Fire and Air

Fire and Air feature image

It’s some feast that Terrence McNally has cooked up for Douglas Hodge, fulminating and relishing every minute as the tortured, torturing ballet impresario Sergei Diaghilev in Fire and Air, a premiere at Classic Stage Company. McNally has always been fond of larger-than-life personalities gesticulating wildly and playing to the wings—think Master Class, The Lisbon Traviata, It’s Only a Play. He has often toiled in the opera realm, addicted to its outsize theatricality and the strong feelings its fans and its creators harbor. With Fire and Air he switches to ballet, specifically the Ballets Russes on the eve of revolution—an art where those qualities also abound. The author is 79, he has written plays for more than half a century, and Fire and Air, happily, is vintage McNally.

Douglas Hodge as Sergei Diaghilev and James Cusati-Moyer as Vaslav Nijinksy in Terrence McNally’s  Fire and Ice . Top: Hodge with Marin Mazzie as Misia and John Glover as Dimitry.

Douglas Hodge as Sergei Diaghilev and James Cusati-Moyer as Vaslav Nijinksy in Terrence McNally’s Fire and Ice. Top: Hodge with Marin Mazzie as Misia and John Glover as Dimitry.

You could accuse it, though, of being on the lopsided side—a showcase for one immense character surrounded by relatively timid, far less colorful sycophants, enablers and adversaries. Hodge flails his arms, dances around the rest of the cast, yells, sobs and makes sure he’s the center of attention at every moment. It’s a performance that may remind you in spots of John Barrymore, Nathan Lane (one has to wonder if McNally conceived it for him; in photos of Diaghilev, there’s even a resemblance), and Bette Davis and George Sanders in All About Eve. He talks about himself a lot, and everyone else talks about him a lot, too, most notably the evident love of his life, Vaslav Nijinsky (James Cusati-Moyer). Why not? Diaghilev is by far the most interesting person onstage.

He quips. He makes pronouncements about art. He upbraids, he improvises wily escapes from creditors, and he blossoms and wilts at the hands of Nijinsky, for whom he engineers Firebird and L’après-midi d’un faune. As for Nijinsky, we don’t get to know him that well. Ambitious and temperamental and possibly going mad, he’s not easy to grasp. And Cusati-Moyer, while proficient, doesn’t communicate the genius or idiosyncrasy that would make Nijinsky mysterious and irresistible to Diaghilev. Massine (Jay Armstrong Johnson), the cagey dancer who seeks to replace him onstage and in Diaghilev’s bed, has more of a dancer’s body and more personality, and seems more suited to the role.

Everyone else exists largely to comment on Diaghilev, or reminisce with him, or try to tame his unpredictable temper. It’s a distinguished company of major actors in comparatively minor roles: Dunya (Marsha Mason), his nursemaid from birth, protects him from adverse outside forces and daubs the boils that are slowly killing him. Dmitry (John Glover), the cousin who introduced him to the same-sex demimonde and was his lover decades ago, handles the Ballets Russes’ dwindling finances and wonders if he might rekindle their romance. And Misia (Marin Mazzie), a wily, seductive society lady who’s his best friend, offers a sympathetic ear and marries into money to help back the ballet. Wonderful actors all, and Mazzie, especially, is so poised and assured, you’d like to spend more time with her. But they’re more functionaries than individuals. And they’re so accepting of the fortysomething Diaghilev’s penchant for teenage boys—“He needs to be loved,” Misia says with a shrug—that it raises questions about how such relationships were cultivated and sustained at this forbidding moment in history. Did this milieu really possess such liberal attitudes? And how did they shut out the hate around them?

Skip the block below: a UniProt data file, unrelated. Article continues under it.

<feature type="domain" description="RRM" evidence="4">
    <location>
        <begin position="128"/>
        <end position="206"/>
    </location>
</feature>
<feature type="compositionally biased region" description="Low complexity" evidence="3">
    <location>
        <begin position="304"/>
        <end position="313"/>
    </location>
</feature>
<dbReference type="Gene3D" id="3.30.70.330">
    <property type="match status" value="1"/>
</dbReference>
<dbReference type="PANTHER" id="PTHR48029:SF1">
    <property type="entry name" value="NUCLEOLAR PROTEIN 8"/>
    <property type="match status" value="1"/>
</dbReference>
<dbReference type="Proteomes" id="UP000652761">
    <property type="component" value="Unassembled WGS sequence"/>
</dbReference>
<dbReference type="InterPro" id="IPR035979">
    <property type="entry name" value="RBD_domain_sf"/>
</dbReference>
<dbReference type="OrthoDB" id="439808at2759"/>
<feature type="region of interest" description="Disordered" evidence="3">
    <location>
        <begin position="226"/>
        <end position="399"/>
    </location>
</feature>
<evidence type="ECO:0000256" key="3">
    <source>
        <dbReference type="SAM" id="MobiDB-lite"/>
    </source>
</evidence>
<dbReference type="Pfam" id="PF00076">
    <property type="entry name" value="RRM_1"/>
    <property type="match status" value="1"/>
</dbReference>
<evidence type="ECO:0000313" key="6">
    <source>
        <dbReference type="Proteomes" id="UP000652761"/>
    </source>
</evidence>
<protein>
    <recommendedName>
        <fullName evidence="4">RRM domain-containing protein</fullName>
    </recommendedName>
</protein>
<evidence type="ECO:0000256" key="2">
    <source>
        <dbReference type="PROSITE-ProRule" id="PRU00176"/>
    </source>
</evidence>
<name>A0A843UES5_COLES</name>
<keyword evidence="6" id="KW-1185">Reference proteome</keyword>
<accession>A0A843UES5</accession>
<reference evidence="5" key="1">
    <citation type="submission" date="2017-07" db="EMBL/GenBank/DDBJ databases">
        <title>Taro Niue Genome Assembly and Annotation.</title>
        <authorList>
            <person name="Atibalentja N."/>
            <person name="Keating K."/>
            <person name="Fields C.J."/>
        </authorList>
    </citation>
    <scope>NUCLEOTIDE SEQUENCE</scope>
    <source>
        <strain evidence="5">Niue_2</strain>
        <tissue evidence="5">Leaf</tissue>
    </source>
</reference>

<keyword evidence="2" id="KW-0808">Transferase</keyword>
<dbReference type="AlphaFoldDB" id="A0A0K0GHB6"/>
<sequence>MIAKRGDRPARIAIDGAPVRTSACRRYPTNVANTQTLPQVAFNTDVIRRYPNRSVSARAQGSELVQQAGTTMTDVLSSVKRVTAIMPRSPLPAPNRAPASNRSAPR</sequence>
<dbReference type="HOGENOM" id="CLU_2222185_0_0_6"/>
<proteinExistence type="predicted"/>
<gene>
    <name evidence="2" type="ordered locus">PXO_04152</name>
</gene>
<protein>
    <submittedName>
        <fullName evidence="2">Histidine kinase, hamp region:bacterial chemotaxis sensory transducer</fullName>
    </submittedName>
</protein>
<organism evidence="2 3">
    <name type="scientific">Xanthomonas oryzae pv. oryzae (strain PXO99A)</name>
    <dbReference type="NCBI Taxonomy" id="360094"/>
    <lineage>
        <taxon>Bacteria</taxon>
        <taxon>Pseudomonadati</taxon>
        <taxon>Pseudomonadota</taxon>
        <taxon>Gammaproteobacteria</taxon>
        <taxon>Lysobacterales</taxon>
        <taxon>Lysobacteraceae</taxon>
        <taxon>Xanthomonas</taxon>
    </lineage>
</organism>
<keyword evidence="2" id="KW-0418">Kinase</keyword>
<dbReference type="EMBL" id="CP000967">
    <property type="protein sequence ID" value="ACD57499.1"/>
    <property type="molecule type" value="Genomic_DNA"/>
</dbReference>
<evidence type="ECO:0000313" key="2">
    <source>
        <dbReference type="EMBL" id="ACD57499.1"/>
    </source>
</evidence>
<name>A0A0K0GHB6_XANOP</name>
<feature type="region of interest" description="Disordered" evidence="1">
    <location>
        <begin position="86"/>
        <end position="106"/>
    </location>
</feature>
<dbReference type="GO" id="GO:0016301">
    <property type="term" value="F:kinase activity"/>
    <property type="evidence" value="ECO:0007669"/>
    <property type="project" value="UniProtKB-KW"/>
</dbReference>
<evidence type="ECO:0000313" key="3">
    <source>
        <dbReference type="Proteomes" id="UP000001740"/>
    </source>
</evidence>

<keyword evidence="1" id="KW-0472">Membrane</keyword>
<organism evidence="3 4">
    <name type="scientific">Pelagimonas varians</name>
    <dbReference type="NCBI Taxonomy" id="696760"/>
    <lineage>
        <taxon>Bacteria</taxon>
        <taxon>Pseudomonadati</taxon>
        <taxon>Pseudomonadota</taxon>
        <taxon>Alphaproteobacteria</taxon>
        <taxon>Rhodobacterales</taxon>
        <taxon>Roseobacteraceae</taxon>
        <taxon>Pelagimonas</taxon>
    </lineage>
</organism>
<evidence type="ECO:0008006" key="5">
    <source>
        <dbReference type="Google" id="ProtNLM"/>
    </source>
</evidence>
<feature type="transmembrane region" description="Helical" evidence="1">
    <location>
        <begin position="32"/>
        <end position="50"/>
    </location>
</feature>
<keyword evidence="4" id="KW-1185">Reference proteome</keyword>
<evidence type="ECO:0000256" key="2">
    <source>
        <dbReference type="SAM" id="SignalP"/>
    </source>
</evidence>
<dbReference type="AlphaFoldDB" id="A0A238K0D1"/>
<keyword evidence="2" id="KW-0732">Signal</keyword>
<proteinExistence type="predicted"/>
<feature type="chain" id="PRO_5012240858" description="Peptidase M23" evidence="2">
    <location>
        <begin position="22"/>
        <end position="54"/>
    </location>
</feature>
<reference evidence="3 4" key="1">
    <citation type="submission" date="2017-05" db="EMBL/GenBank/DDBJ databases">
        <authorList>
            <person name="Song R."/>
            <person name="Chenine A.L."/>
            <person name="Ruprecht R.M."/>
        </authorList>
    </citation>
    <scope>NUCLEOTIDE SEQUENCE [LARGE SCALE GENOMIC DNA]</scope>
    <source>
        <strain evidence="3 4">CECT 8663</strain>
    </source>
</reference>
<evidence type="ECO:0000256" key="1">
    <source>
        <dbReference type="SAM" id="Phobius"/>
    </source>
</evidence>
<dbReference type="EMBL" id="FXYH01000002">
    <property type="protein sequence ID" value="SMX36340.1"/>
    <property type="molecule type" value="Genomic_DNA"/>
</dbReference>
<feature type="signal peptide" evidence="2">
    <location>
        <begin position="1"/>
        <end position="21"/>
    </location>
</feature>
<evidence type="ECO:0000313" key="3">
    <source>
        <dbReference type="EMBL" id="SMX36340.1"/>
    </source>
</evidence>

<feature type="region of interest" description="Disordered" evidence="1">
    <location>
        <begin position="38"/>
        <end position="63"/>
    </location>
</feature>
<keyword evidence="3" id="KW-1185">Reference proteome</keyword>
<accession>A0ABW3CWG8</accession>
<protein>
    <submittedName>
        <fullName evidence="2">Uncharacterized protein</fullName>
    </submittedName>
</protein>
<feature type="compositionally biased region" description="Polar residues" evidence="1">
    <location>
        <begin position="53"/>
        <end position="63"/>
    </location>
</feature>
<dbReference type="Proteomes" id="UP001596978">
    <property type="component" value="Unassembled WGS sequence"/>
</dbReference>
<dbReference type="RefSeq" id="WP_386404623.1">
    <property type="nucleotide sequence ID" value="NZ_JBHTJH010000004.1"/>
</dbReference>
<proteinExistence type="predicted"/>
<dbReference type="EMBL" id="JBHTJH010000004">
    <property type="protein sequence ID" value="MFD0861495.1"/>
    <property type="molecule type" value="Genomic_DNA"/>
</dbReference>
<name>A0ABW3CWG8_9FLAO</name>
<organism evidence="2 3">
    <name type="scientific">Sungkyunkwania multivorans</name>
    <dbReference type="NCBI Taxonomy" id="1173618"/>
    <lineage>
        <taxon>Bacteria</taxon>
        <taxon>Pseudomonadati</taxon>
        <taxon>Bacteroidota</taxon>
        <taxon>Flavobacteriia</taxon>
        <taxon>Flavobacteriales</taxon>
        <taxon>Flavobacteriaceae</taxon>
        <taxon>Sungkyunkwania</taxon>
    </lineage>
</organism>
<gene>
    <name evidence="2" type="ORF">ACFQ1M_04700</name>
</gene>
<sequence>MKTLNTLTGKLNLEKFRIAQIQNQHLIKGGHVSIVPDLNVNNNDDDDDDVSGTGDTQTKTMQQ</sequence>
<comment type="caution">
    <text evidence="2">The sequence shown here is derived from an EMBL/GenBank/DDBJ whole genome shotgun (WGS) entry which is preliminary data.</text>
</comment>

Cusati-Moyer, in an afternoon-of-a-faun repose. Photographs by Joan Marcus

Cusati-Moyer, in an afternoon-of-a-faun repose. Photographs by Joan Marcus

John Doyle directs, and he mostly does an uncharacteristically straightforward job, with a couple of question marks—why are characters so often sitting in repose upstage, and why is so much young-dancer flesh on display? Each actor gets a big moment, and Mason’s is particularly fine, a childhood memory that resonates and touches. They move elegantly across Doyle’s simple set, largely gilded chairs with two huge upstage mirrors, and Ann Hould-Ward’s period costumes are quite striking, especially the imaginative ballet outfits. So is Jane Cox’s lighting, especially when bathing the stage in the yellow afternoon light of the Mediterranean.

McNally’s customary wit and consummate craftsmanship—give them a big first-act curtain revelation, provide some take-home lines (“God in his infinite wisdom created tights!”), end on a memorable image—are on ample display. But Fire and Air, when not philosophizing about the creation of art, name-dropping (Oscar Wilde, Isadora Duncan, Richard Strauss), or serving up juicy backstage intrigue, seems to exist mainly to let its Diaghilev take center stage and dazzle us. Fortunately, Douglas Hodge is well up to that.

The Classic Stage Company production of Fire and Air runs through Feb. 25 at CSC, 136 E. 13th St. Evening performances are at 7 p.m. Tuesdays through Thursdays and 8 p.m. Fridays and Saturdays, with matinees at 3 p.m. Saturdays and Sundays. Tickets are available by visiting

Click for print friendly PDF version of this blog post